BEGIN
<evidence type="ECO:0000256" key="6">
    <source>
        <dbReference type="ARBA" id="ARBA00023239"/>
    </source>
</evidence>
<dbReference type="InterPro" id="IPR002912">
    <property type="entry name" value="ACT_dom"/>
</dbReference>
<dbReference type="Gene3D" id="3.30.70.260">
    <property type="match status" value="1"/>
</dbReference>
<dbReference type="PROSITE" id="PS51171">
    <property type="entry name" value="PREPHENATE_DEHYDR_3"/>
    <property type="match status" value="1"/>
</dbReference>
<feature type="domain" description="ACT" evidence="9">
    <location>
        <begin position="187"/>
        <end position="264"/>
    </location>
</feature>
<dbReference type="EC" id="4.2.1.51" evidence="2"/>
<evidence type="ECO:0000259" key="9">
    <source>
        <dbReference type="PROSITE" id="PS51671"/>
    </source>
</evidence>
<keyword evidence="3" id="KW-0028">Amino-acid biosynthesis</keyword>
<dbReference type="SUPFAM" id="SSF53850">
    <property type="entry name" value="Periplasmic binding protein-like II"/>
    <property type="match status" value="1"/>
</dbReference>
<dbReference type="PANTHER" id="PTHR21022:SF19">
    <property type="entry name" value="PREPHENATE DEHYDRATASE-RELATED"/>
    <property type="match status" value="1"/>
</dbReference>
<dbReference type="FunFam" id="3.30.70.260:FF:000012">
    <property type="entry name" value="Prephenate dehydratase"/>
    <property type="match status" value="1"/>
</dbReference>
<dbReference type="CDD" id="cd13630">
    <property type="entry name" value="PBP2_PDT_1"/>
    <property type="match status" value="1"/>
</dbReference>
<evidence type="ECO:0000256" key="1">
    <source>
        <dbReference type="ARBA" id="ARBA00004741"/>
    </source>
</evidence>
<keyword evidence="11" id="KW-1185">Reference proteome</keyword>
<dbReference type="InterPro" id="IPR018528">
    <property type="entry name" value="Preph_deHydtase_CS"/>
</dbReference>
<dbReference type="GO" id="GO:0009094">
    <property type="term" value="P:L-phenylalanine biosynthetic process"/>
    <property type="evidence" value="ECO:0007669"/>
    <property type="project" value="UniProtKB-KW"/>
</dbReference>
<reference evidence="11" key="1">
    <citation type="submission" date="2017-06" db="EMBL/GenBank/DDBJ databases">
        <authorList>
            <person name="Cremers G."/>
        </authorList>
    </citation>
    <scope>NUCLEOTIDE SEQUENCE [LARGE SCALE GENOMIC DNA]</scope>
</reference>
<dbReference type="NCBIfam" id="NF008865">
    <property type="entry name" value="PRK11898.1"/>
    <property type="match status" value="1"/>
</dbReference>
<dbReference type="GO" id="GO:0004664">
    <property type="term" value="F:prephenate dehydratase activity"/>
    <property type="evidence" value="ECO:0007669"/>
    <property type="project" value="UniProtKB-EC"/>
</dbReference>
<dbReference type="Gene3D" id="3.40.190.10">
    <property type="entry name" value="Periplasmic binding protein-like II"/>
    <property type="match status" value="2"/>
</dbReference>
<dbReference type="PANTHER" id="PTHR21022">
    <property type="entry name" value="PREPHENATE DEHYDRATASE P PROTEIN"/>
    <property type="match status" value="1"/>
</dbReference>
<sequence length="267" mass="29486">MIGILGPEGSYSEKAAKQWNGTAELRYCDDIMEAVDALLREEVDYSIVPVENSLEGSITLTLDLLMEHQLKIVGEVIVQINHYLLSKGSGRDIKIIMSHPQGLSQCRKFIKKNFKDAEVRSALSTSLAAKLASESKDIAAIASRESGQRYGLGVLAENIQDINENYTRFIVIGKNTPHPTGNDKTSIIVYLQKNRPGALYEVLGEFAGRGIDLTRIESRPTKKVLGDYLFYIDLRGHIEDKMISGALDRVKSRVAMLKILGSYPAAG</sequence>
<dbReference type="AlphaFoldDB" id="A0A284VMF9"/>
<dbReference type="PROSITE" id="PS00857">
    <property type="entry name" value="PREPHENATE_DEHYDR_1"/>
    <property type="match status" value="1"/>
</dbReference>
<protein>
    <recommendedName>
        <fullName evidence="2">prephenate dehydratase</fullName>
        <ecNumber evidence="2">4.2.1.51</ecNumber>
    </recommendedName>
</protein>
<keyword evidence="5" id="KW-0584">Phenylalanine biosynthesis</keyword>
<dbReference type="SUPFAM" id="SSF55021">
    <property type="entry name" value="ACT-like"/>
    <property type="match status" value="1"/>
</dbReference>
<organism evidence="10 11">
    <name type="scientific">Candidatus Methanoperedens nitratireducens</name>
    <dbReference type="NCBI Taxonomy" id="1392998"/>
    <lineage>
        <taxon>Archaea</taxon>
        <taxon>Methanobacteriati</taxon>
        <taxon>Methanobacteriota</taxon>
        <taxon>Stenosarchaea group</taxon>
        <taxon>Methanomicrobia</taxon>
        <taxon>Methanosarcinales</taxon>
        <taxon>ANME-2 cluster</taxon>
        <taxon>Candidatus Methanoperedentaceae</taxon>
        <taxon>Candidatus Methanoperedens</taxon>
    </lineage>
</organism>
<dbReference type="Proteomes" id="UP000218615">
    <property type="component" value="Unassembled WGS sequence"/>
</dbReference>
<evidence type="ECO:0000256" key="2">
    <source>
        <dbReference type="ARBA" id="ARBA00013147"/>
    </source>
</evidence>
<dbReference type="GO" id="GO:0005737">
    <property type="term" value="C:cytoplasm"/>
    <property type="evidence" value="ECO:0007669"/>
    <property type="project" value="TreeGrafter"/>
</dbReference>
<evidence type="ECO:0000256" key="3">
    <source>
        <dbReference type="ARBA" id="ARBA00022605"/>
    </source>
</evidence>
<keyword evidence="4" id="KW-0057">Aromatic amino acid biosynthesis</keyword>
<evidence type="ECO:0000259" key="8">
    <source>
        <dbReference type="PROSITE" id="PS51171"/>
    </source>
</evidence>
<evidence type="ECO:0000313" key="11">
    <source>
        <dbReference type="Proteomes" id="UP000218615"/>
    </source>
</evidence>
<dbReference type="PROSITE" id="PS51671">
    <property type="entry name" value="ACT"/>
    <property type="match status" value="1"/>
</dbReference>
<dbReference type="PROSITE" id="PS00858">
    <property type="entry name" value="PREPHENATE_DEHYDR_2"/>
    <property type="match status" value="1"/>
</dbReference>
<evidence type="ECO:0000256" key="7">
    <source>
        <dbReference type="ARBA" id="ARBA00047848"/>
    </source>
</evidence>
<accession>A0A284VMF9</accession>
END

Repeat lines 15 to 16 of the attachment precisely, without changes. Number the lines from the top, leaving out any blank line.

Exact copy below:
</dbReference>
<feature type="domain" description="ACT" evidence="9">